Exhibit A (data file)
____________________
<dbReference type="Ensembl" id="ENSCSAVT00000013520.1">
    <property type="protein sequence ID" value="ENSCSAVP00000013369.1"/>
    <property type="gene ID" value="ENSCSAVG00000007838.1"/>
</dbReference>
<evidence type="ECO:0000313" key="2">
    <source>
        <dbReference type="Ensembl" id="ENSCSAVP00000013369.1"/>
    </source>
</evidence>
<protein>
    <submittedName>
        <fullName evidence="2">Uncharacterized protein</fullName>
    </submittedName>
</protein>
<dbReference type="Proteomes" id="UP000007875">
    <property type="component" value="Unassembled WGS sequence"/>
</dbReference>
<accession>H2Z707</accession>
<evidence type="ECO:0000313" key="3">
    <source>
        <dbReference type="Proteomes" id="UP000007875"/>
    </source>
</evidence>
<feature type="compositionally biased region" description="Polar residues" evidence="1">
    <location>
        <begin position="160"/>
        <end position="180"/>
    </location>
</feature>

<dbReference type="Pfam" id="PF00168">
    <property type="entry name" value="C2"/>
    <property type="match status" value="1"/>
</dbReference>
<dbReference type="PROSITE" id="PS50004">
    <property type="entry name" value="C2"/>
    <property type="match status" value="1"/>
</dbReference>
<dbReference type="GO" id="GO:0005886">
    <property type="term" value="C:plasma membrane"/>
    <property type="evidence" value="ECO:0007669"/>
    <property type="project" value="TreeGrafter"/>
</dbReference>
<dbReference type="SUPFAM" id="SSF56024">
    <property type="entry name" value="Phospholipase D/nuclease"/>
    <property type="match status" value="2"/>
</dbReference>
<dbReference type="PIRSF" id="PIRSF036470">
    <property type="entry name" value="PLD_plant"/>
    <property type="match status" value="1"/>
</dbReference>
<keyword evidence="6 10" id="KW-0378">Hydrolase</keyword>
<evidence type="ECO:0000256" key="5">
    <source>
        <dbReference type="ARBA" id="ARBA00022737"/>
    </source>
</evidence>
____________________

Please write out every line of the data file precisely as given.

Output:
<dbReference type="Ensembl" id="ENSCSAVT00000013520.1">
    <property type="protein sequence ID" value="ENSCSAVP00000013369.1"/>
    <property type="gene ID" value="ENSCSAVG00000007838.1"/>
</dbReference>
<evidence type="ECO:0000313" key="2">
    <source>
        <dbReference type="Ensembl" id="ENSCSAVP00000013369.1"/>
    </source>
</evidence>
<protein>
    <submittedName>
        <fullName evidence="2">Uncharacterized protein</fullName>
    </submittedName>
</protein>
<dbReference type="Proteomes" id="UP000007875">
    <property type="component" value="Unassembled WGS sequence"/>
</dbReference>
<accession>H2Z707</accession>
<evidence type="ECO:0000313" key="3">
    <source>
        <dbReference type="Proteomes" id="UP000007875"/>
    </source>
</evidence>
<feature type="compositionally biased region" description="Polar residues" evidence="1">
    <location>
        <begin position="160"/>
        <end position="180"/>
    </location>
</feature>

<dbReference type="Pfam" id="PF00168">
    <property type="entry name" value="C2"/>
    <property type="match status" value="1"/>
</dbReference>
<dbReference type="PROSITE" id="PS50004">
    <property type="entry name" value="C2"/>
    <property type="match status" value="1"/>
</dbReference>
<dbReference type="GO" id="GO:0005886">
    <property type="term" value="C:plasma membrane"/>
    <property type="evidence" value="ECO:0007669"/>
    <property type="project" value="TreeGrafter"/>
</dbReference>
<dbReference type="SUPFAM" id="SSF56024">
    <property type="entry name" value="Phospholipase D/nuclease"/>
    <property type="match status" value="2"/>
</dbReference>
<dbReference type="PIRSF" id="PIRSF036470">
    <property type="entry name" value="PLD_plant"/>
    <property type="match status" value="1"/>
</dbReference>
<keyword evidence="6 10" id="KW-0378">Hydrolase</keyword>
<evidence type="ECO:0000256" key="5">
    <source>
        <dbReference type="ARBA" id="ARBA00022737"/>
    </source>
</evidence>